When Congress enacted the Prison Rape Elimination Act, it did so in the hope of curbing sexual assaults in facilities across the country. But today, with new rules to protect prisoners being finalized, the Department of Homeland Security is demanding that immigrants held in detention centers be exempted.
That's outrageous. Of course Congress expected the law, and any regulations drafted as a result of it, to cover immigrants detained while they fight deportation cases. The plain language of the bill says so. The co-sponsors of the bill, Rep. Frank R. Wolf (R-Va.) and Rep. Robert C. Scott (D-Va.), have said so. A federal commission created by the law convened a hearing in Los Angeles in 2006 to focus specifically on sexual abuse in immigrant detention facilities because it considered it part of its mandate.
Yet the Department of Homeland Security is now squabbling over whether it or the Department of Justice has the authority to write rules that protect immigrants.
Isn't it obvious that protecting detainees is more important than who is the boss of whom? Detained immigrants are just as vulnerable to assault as any other prisoners, yet they're especially reluctant to report it. Unlike criminal defendants, detainees have no right to a court-appointed lawyer; that means they're often left with no advocate they can turn to. They are held in remote facilities, often far from legal clinics and family. And language creates an additional barrier to reporting abuse.
None of this is news to Homeland Security Secretary Janet Napolitano. In fact, she has repeatedly vowed to improve conditions at detention facilities and says the agency has a zero-tolerance policy for any kind of abuse. Nevertheless, between 2007 and 2011, immigrants reported nearly 200 incidents of alleged sexual abuse, according to the American Civil Liberties Union. More than a dozen of those alleged assaults took place in facilities in Southern California.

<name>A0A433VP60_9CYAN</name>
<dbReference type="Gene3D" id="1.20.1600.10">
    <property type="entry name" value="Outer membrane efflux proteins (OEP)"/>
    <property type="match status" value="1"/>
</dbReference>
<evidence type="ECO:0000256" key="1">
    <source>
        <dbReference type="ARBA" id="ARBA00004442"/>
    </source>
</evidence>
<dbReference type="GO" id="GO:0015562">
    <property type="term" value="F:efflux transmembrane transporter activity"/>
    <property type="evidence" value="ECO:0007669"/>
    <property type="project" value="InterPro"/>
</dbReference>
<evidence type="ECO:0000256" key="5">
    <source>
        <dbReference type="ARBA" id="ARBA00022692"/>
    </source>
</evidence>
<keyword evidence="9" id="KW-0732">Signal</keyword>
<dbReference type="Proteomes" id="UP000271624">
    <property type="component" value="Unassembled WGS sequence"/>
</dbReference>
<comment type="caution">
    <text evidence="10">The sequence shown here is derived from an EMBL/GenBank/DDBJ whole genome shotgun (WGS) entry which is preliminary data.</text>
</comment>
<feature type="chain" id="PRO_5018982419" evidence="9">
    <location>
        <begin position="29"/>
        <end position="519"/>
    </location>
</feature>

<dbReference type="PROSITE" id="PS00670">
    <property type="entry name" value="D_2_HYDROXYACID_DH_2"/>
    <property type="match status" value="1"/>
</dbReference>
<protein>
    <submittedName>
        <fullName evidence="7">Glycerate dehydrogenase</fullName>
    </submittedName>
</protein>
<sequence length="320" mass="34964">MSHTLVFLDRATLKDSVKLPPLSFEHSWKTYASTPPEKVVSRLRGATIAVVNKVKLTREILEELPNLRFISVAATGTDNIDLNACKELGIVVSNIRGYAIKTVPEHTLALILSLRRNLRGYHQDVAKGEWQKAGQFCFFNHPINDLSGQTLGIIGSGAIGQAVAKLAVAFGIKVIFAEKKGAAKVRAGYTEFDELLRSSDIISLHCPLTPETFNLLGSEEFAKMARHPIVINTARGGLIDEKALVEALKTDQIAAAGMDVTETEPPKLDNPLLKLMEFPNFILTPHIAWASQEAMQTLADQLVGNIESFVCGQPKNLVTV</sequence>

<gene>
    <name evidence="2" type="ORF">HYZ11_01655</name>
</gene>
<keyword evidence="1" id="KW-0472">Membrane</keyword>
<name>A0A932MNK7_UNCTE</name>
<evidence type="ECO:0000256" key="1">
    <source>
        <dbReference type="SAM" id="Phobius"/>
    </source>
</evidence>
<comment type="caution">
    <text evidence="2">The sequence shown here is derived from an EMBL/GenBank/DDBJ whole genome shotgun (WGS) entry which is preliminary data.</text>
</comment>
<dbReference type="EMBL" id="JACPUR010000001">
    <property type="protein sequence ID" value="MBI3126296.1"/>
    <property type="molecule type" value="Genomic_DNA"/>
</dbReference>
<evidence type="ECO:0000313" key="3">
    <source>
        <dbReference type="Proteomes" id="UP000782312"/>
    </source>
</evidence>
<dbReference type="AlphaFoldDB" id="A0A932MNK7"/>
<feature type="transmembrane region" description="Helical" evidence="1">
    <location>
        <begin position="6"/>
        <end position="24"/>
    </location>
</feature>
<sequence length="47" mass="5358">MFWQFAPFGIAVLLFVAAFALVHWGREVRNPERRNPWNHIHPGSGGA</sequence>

The Obama administration needs to put an end to the bureaucratic infighting. Whether the Justice Department rules are applied or Homeland Security adopts its own regulations, new protections must be established for immigrant detainees. For instance, same-sex guards should be assigned to conduct pat-downs, and there should be background checks on all guards. Detainees should be provided with up to 20 days to report an attack as part of an internal grievance system that preserves a victim's right to file a civil rights claim.
Rape is a crime. To apply the new regulations to some and not others would create a two-tier system of justice. That's not acceptable. Immigrants who are detained while they fight deportation (and who, by the way, have not generally been charged with, much less convicted of, a crime) deserve the same protections provided to criminals sentenced to maximum-security prisons.